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Aug 2, 2011 12:48 PM

Why no blueberries grown in Wisconsin?!!

Just was talking with a friend who also loves blueberries. While the climates are similar in Michigan and Wisconsin, there really are no blueberries grown (en masse) in Wisconsin. Anyone know of where we would find some or, why there are none?

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  1. Apologies for not having the time to help by providing more research, but I found this site and it appears to at least address the question of where to find blueberries:

    2 Replies
    1. re: Monch

      No apologies necessary. But, if you look at the site that you sent, it actually proves my point. Lots of picking of strawberries, apples, other things, but very few, if any, blueberries.......... :-(

      1. re: rjlebed

        I guess I'm confused, then...

        Hailing from Central Wisconsin, I had clicked on that and did find a few farms:

        You're right that they are scarce, but they seem to be available.

        Hope this is helpful.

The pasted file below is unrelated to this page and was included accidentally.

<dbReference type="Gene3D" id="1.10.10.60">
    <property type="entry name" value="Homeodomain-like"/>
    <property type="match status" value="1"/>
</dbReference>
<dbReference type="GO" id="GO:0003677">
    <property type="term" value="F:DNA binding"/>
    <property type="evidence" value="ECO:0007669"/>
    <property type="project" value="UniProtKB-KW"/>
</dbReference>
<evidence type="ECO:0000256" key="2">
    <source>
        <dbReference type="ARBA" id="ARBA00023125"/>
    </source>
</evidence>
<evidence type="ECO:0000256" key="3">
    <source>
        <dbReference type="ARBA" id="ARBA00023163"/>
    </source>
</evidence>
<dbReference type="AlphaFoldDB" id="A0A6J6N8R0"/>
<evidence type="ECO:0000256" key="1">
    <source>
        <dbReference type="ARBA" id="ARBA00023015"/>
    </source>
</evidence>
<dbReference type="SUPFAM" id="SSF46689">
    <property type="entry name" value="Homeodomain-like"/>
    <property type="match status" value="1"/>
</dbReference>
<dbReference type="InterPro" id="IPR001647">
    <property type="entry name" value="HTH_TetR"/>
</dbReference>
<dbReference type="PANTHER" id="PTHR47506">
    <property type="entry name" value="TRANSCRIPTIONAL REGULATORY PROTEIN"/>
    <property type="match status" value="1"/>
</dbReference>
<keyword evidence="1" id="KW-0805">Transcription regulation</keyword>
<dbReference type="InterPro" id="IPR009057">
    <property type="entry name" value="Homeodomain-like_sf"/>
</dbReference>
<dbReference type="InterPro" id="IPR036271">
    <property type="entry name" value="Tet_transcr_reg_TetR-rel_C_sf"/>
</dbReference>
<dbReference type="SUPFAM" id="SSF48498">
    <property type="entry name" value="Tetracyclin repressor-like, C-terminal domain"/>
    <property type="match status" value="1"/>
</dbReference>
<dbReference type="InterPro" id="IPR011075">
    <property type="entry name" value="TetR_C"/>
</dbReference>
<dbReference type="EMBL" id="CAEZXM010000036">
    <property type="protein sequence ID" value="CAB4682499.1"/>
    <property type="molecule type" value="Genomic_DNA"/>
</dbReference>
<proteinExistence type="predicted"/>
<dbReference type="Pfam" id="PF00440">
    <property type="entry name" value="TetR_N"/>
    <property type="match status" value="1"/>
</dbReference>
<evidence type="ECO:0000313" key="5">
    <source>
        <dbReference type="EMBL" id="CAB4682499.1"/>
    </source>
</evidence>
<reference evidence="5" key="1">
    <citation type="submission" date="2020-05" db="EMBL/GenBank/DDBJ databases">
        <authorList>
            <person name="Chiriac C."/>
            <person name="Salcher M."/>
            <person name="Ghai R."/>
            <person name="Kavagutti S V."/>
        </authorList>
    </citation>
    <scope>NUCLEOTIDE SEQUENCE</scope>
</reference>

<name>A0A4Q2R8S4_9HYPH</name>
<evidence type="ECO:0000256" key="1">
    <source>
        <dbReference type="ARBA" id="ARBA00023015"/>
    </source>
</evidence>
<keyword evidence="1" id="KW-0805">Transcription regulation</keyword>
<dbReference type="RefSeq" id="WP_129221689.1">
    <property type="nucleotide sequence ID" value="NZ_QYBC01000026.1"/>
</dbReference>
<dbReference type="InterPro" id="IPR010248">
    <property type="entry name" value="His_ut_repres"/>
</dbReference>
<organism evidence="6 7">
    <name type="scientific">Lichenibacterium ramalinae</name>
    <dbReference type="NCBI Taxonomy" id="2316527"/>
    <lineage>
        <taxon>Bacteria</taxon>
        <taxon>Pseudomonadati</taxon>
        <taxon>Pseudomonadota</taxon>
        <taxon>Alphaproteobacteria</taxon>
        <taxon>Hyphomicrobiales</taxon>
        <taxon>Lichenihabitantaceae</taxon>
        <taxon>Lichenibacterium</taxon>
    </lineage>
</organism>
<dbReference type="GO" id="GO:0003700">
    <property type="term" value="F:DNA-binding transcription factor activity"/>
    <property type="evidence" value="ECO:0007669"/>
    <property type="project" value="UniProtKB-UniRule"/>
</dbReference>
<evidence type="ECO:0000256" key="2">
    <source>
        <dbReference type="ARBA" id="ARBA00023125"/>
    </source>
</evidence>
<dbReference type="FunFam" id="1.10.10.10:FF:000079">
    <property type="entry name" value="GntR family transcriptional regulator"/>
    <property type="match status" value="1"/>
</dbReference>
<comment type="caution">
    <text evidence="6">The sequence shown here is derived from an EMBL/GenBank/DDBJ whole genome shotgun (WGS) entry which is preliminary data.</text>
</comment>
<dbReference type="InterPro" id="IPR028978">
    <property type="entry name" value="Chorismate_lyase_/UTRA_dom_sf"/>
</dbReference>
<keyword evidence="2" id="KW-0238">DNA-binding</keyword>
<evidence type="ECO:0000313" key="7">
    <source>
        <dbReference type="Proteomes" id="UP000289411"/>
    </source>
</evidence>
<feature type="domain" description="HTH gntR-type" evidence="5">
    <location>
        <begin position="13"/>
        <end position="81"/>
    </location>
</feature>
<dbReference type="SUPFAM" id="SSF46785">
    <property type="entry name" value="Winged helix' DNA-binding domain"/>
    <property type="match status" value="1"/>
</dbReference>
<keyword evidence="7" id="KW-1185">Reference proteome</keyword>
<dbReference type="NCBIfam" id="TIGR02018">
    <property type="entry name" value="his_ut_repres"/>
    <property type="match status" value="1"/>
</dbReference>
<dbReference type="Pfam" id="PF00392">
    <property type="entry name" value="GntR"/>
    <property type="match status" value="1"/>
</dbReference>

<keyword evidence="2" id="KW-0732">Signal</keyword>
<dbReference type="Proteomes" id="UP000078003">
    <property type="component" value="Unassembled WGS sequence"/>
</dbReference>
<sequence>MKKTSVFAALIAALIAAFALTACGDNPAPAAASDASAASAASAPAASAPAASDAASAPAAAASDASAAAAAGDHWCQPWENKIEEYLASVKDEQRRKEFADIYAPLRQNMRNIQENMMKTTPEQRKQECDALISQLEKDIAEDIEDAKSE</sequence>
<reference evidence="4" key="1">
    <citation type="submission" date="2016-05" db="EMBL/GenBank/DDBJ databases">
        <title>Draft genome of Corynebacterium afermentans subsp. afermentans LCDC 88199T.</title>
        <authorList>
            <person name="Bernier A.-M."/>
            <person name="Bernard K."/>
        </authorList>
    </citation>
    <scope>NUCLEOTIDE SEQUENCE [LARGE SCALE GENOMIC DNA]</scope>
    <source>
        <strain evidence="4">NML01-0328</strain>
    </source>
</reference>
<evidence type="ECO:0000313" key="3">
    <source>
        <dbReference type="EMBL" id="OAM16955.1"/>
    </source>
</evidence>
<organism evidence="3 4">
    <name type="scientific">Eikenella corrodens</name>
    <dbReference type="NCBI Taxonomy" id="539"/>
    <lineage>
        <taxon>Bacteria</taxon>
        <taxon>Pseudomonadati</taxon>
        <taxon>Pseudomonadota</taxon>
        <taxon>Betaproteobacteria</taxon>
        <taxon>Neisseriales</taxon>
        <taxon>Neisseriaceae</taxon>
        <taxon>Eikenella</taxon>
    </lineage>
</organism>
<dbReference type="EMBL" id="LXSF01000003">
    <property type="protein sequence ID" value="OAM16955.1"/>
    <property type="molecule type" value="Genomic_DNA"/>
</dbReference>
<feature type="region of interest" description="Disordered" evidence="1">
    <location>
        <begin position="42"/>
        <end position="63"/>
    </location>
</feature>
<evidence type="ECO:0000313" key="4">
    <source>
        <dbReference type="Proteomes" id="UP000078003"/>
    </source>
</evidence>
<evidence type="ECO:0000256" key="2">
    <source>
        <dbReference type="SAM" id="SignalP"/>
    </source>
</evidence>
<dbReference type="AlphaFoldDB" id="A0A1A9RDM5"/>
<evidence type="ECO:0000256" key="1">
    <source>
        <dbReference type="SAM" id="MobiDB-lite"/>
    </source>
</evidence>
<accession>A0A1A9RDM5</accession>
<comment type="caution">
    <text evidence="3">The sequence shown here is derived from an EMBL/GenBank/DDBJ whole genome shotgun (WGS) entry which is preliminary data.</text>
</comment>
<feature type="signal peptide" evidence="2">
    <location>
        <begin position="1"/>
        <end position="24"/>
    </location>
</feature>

2. We've actually tried growing blueberries in our own backyard garden with no luck. I'm thinking maybe more to do with soil type that weather.

      1 Reply
      1. re: chocchic

        We've been growing them for several years. When we can keep the squirrels & rabbits away, they come out great. I have no idea about commercial growers though, but they always seem to be available at local farm stands.

      2. We have lot of wild lowbush blueberries, but commercial blueberries take a lot of sun (top half of the state is heavily treed), fiddly soil ph (acidic), and well-drained land (middle of the state is marshy and grows cranberries).

        Because of the natural difficulties and the extra work to keep them at the right ph level, blueberries are usually considered more difficult than most cultivators want to do. I think it would be fairly easy to grow them in the cropland of southern Wisconsin, but its already heavily used for milk cows and their silage.

        I live in central Wisconsin where a lot of cranberries are grown. There are at least 2 pick-your-own sites within a 30 minute drive. Both are run by retired potato farmers. I could find at least 4 more with a county of us. The county to the south is where one of the main lowbush blueberry cultivars is can find a version of it in the wild.

        1. DNR put those red worms in the ground for some reason.In 77 I moved to Chippewa county and we had nice big highland blueberries behind our house in the woods.Four years later they were gone.A couple years after that we were invaded by moles who loved those red worms.I'm told the worms are moving across the state. Apparently they like certain soft roots.Thus ,no bluberries.

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